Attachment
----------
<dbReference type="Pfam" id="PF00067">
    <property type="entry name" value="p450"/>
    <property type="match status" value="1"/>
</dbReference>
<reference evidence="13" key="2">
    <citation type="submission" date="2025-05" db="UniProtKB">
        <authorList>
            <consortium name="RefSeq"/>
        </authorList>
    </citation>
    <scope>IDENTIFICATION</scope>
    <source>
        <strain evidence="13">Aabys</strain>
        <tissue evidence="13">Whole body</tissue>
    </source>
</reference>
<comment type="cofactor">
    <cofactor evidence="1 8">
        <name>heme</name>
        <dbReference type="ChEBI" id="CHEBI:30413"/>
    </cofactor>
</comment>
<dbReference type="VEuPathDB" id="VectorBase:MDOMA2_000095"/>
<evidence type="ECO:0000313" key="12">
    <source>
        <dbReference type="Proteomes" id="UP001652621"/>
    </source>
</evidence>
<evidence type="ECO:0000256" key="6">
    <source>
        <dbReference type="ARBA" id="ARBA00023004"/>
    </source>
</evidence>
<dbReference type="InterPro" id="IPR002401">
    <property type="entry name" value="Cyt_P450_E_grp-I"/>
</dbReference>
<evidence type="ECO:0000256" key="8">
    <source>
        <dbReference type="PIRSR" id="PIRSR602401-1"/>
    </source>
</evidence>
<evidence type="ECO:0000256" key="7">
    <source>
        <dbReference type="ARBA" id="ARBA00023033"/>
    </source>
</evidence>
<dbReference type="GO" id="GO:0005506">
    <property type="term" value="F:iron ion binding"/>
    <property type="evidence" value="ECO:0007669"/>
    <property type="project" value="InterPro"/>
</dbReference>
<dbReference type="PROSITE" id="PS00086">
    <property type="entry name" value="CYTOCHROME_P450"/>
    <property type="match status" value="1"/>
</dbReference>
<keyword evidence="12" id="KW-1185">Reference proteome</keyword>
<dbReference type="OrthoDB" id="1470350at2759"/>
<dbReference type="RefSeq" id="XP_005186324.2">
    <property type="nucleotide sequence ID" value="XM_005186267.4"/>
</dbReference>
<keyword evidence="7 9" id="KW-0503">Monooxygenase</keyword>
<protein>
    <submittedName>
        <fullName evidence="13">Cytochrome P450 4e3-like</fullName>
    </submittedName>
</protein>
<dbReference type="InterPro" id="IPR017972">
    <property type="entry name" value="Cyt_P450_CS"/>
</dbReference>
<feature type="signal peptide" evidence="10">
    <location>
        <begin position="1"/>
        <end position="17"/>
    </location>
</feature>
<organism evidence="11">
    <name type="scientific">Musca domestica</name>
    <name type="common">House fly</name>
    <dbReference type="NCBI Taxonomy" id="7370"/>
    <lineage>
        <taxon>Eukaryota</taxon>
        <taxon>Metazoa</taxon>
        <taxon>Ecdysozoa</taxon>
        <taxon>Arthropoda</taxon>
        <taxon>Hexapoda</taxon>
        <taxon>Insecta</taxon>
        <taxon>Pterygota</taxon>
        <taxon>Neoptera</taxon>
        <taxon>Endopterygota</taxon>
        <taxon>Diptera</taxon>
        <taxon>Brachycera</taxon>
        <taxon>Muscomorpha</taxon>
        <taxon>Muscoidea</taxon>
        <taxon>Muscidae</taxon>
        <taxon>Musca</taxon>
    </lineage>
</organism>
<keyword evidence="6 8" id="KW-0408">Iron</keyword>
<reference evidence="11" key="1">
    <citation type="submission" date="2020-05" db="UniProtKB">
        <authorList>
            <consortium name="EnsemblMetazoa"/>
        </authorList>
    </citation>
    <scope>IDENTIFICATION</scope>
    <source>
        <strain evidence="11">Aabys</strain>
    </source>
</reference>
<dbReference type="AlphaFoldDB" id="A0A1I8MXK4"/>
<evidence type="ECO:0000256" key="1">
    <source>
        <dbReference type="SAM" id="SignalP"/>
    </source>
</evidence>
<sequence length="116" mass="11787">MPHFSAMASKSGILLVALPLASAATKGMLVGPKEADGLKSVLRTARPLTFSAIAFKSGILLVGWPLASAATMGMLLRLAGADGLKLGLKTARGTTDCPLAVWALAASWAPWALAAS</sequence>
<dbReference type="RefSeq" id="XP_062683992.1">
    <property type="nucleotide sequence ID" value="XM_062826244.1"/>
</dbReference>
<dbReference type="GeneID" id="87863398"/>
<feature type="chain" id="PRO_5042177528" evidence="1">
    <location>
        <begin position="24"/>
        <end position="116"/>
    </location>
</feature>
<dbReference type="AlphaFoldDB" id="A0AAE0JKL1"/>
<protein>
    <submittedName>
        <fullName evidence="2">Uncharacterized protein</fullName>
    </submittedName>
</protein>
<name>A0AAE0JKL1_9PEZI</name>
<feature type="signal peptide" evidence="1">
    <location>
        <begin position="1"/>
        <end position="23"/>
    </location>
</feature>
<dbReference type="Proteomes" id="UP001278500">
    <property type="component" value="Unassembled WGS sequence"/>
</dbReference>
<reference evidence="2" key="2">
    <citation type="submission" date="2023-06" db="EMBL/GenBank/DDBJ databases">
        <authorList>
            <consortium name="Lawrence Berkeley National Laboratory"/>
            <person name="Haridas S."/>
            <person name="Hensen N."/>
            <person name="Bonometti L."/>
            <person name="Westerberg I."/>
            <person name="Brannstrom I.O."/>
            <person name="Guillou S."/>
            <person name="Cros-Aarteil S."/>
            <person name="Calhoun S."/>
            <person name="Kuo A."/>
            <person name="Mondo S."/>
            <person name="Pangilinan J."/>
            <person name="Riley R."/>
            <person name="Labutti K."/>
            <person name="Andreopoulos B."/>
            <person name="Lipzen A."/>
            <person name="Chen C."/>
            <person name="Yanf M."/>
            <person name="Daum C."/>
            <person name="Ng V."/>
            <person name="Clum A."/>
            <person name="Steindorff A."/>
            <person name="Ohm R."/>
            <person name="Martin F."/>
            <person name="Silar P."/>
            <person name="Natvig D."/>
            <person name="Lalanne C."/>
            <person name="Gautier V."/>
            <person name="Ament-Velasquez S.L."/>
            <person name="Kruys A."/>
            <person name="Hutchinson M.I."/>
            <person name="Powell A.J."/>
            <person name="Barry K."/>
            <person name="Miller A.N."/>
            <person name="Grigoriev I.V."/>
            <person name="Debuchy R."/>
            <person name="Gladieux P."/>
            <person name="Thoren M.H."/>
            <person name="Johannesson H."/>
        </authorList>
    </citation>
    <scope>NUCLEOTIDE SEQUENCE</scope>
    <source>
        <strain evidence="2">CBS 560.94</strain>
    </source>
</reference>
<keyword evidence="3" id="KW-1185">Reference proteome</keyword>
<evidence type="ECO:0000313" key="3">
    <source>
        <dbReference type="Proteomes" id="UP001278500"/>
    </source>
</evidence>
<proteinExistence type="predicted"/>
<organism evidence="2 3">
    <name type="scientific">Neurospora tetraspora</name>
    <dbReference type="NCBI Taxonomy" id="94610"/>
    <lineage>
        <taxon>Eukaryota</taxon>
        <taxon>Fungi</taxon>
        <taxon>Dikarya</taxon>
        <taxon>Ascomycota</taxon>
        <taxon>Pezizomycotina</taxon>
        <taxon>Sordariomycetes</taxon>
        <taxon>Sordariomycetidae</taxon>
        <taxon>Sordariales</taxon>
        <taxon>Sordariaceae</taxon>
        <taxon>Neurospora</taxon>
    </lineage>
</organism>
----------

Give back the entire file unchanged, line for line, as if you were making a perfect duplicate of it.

<dbReference type="Pfam" id="PF00067">
    <property type="entry name" value="p450"/>
    <property type="match status" value="1"/>
</dbReference>
<reference evidence="13" key="2">
    <citation type="submission" date="2025-05" db="UniProtKB">
        <authorList>
            <consortium name="RefSeq"/>
        </authorList>
    </citation>
    <scope>IDENTIFICATION</scope>
    <source>
        <strain evidence="13">Aabys</strain>
        <tissue evidence="13">Whole body</tissue>
    </source>
</reference>
<comment type="cofactor">
    <cofactor evidence="1 8">
        <name>heme</name>
        <dbReference type="ChEBI" id="CHEBI:30413"/>
    </cofactor>
</comment>
<dbReference type="VEuPathDB" id="VectorBase:MDOMA2_000095"/>
<evidence type="ECO:0000313" key="12">
    <source>
        <dbReference type="Proteomes" id="UP001652621"/>
    </source>
</evidence>
<evidence type="ECO:0000256" key="6">
    <source>
        <dbReference type="ARBA" id="ARBA00023004"/>
    </source>
</evidence>
<dbReference type="InterPro" id="IPR002401">
    <property type="entry name" value="Cyt_P450_E_grp-I"/>
</dbReference>
<evidence type="ECO:0000256" key="8">
    <source>
        <dbReference type="PIRSR" id="PIRSR602401-1"/>
    </source>
</evidence>
<evidence type="ECO:0000256" key="7">
    <source>
        <dbReference type="ARBA" id="ARBA00023033"/>
    </source>
</evidence>
<dbReference type="GO" id="GO:0005506">
    <property type="term" value="F:iron ion binding"/>
    <property type="evidence" value="ECO:0007669"/>
    <property type="project" value="InterPro"/>
</dbReference>
<dbReference type="PROSITE" id="PS00086">
    <property type="entry name" value="CYTOCHROME_P450"/>
    <property type="match status" value="1"/>
</dbReference>
<keyword evidence="12" id="KW-1185">Reference proteome</keyword>
<dbReference type="OrthoDB" id="1470350at2759"/>
<dbReference type="RefSeq" id="XP_005186324.2">
    <property type="nucleotide sequence ID" value="XM_005186267.4"/>
</dbReference>
<keyword evidence="7 9" id="KW-0503">Monooxygenase</keyword>
<protein>
    <submittedName>
        <fullName evidence="13">Cytochrome P450 4e3-like</fullName>
    </submittedName>
</protein>
<dbReference type="InterPro" id="IPR017972">
    <property type="entry name" value="Cyt_P450_CS"/>
</dbReference>
<feature type="signal peptide" evidence="10">
    <location>
        <begin position="1"/>
        <end position="17"/>
    </location>
</feature>
<organism evidence="11">
    <name type="scientific">Musca domestica</name>
    <name type="common">House fly</name>
    <dbReference type="NCBI Taxonomy" id="7370"/>
    <lineage>
        <taxon>Eukaryota</taxon>
        <taxon>Metazoa</taxon>
        <taxon>Ecdysozoa</taxon>
        <taxon>Arthropoda</taxon>
        <taxon>Hexapoda</taxon>
        <taxon>Insecta</taxon>
        <taxon>Pterygota</taxon>
        <taxon>Neoptera</taxon>
        <taxon>Endopterygota</taxon>
        <taxon>Diptera</taxon>
        <taxon>Brachycera</taxon>
        <taxon>Muscomorpha</taxon>
        <taxon>Muscoidea</taxon>
        <taxon>Muscidae</taxon>
        <taxon>Musca</taxon>
    </lineage>
</organism>
<keyword evidence="6 8" id="KW-0408">Iron</keyword>
<reference evidence="11" key="1">
    <citation type="submission" date="2020-05" db="UniProtKB">
        <authorList>
            <consortium name="EnsemblMetazoa"/>
        </authorList>
    </citation>
    <scope>IDENTIFICATION</scope>
    <source>
        <strain evidence="11">Aabys</strain>
    </source>
</reference>
<dbReference type="AlphaFoldDB" id="A0A1I8MXK4"/>
<evidence type="ECO:0000256" key="1">
    <source>
        <dbReference type="SAM" id="SignalP"/>
    </source>
</evidence>
<sequence length="116" mass="11787">MPHFSAMASKSGILLVALPLASAATKGMLVGPKEADGLKSVLRTARPLTFSAIAFKSGILLVGWPLASAATMGMLLRLAGADGLKLGLKTARGTTDCPLAVWALAASWAPWALAAS</sequence>
<dbReference type="RefSeq" id="XP_062683992.1">
    <property type="nucleotide sequence ID" value="XM_062826244.1"/>
</dbReference>
<dbReference type="GeneID" id="87863398"/>
<feature type="chain" id="PRO_5042177528" evidence="1">
    <location>
        <begin position="24"/>
        <end position="116"/>
    </location>
</feature>
<dbReference type="AlphaFoldDB" id="A0AAE0JKL1"/>
<protein>
    <submittedName>
        <fullName evidence="2">Uncharacterized protein</fullName>
    </submittedName>
</protein>
<name>A0AAE0JKL1_9PEZI</name>
<feature type="signal peptide" evidence="1">
    <location>
        <begin position="1"/>
        <end position="23"/>
    </location>
</feature>
<dbReference type="Proteomes" id="UP001278500">
    <property type="component" value="Unassembled WGS sequence"/>
</dbReference>
<reference evidence="2" key="2">
    <citation type="submission" date="2023-06" db="EMBL/GenBank/DDBJ databases">
        <authorList>
            <consortium name="Lawrence Berkeley National Laboratory"/>
            <person name="Haridas S."/>
            <person name="Hensen N."/>
            <person name="Bonometti L."/>
            <person name="Westerberg I."/>
            <person name="Brannstrom I.O."/>
            <person name="Guillou S."/>
            <person name="Cros-Aarteil S."/>
            <person name="Calhoun S."/>
            <person name="Kuo A."/>
            <person name="Mondo S."/>
            <person name="Pangilinan J."/>
            <person name="Riley R."/>
            <person name="Labutti K."/>
            <person name="Andreopoulos B."/>
            <person name="Lipzen A."/>
            <person name="Chen C."/>
            <person name="Yanf M."/>
            <person name="Daum C."/>
            <person name="Ng V."/>
            <person name="Clum A."/>
            <person name="Steindorff A."/>
            <person name="Ohm R."/>
            <person name="Martin F."/>
            <person name="Silar P."/>
            <person name="Natvig D."/>
            <person name="Lalanne C."/>
            <person name="Gautier V."/>
            <person name="Ament-Velasquez S.L."/>
            <person name="Kruys A."/>
            <person name="Hutchinson M.I."/>
            <person name="Powell A.J."/>
            <person name="Barry K."/>
            <person name="Miller A.N."/>
            <person name="Grigoriev I.V."/>
            <person name="Debuchy R."/>
            <person name="Gladieux P."/>
            <person name="Thoren M.H."/>
            <person name="Johannesson H."/>
        </authorList>
    </citation>
    <scope>NUCLEOTIDE SEQUENCE</scope>
    <source>
        <strain evidence="2">CBS 560.94</strain>
    </source>
</reference>
<keyword evidence="3" id="KW-1185">Reference proteome</keyword>
<evidence type="ECO:0000313" key="3">
    <source>
        <dbReference type="Proteomes" id="UP001278500"/>
    </source>
</evidence>
<proteinExistence type="predicted"/>
<organism evidence="2 3">
    <name type="scientific">Neurospora tetraspora</name>
    <dbReference type="NCBI Taxonomy" id="94610"/>
    <lineage>
        <taxon>Eukaryota</taxon>
        <taxon>Fungi</taxon>
        <taxon>Dikarya</taxon>
        <taxon>Ascomycota</taxon>
        <taxon>Pezizomycotina</taxon>
        <taxon>Sordariomycetes</taxon>
        <taxon>Sordariomycetidae</taxon>
        <taxon>Sordariales</taxon>
        <taxon>Sordariaceae</taxon>
        <taxon>Neurospora</taxon>
    </lineage>
</organism>